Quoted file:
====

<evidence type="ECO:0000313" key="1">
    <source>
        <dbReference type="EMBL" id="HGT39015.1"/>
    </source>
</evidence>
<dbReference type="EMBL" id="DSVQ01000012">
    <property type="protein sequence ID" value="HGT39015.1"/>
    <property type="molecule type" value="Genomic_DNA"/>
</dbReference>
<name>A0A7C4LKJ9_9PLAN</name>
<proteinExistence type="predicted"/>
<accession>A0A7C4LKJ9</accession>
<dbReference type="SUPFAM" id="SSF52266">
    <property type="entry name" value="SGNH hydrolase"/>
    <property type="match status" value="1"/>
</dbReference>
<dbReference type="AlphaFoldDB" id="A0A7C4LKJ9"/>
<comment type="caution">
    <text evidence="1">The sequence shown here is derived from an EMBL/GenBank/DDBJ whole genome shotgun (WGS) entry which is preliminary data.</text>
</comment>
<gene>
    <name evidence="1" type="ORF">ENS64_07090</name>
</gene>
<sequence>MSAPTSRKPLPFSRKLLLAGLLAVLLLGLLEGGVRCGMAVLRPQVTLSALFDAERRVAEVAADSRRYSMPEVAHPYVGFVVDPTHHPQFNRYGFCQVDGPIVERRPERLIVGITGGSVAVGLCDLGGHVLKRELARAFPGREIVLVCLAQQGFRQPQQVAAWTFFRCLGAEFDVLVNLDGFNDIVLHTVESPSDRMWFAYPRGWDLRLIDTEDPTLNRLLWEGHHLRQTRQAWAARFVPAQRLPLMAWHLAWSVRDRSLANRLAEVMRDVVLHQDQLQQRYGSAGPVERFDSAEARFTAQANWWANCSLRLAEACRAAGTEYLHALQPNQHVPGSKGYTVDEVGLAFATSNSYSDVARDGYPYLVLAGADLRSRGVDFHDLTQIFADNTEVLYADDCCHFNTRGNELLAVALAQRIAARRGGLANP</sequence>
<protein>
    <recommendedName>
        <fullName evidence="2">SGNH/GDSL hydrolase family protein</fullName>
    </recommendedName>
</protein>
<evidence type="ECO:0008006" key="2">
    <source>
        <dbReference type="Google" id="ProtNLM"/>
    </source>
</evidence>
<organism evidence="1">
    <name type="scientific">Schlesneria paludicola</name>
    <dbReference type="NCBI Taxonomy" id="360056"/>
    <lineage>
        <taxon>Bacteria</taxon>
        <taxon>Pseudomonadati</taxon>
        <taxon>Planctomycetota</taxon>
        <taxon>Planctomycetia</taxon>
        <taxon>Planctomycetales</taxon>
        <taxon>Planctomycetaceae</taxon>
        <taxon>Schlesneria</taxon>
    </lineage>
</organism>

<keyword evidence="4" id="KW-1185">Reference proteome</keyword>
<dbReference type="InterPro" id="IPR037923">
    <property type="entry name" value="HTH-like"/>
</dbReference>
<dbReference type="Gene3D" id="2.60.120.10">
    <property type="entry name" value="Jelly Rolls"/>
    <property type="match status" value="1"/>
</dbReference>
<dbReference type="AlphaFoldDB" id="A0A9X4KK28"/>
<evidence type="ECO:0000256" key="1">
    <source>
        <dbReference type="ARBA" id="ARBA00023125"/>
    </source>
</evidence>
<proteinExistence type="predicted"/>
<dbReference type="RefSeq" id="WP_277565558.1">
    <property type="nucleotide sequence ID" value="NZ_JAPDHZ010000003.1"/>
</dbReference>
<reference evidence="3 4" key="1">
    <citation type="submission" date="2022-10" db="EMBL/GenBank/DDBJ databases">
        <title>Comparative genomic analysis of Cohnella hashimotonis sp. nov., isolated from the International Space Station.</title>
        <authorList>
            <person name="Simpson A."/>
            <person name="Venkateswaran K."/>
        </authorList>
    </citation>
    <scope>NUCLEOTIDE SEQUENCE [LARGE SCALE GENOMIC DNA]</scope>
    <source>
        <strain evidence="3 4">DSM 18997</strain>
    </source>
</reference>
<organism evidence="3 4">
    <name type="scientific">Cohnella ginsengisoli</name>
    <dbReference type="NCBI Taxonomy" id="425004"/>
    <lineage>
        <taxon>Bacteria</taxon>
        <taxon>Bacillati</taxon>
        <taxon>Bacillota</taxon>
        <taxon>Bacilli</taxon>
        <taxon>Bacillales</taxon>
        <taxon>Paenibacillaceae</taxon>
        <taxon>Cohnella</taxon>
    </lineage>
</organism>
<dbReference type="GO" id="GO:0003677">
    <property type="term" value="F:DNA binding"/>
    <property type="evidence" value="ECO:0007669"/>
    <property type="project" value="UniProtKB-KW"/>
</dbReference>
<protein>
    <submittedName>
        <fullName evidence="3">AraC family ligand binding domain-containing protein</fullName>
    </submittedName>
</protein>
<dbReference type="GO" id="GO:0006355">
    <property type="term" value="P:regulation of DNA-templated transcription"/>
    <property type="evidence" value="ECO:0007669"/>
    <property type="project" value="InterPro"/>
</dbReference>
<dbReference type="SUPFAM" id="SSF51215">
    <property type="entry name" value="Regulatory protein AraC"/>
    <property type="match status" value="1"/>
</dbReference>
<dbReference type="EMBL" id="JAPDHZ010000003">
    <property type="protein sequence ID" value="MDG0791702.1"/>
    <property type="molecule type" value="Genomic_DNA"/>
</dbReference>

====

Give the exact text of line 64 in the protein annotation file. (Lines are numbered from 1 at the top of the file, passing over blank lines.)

    <property type="nucleotide sequence ID" value="NZ_JAPDHZ010000003.1"/>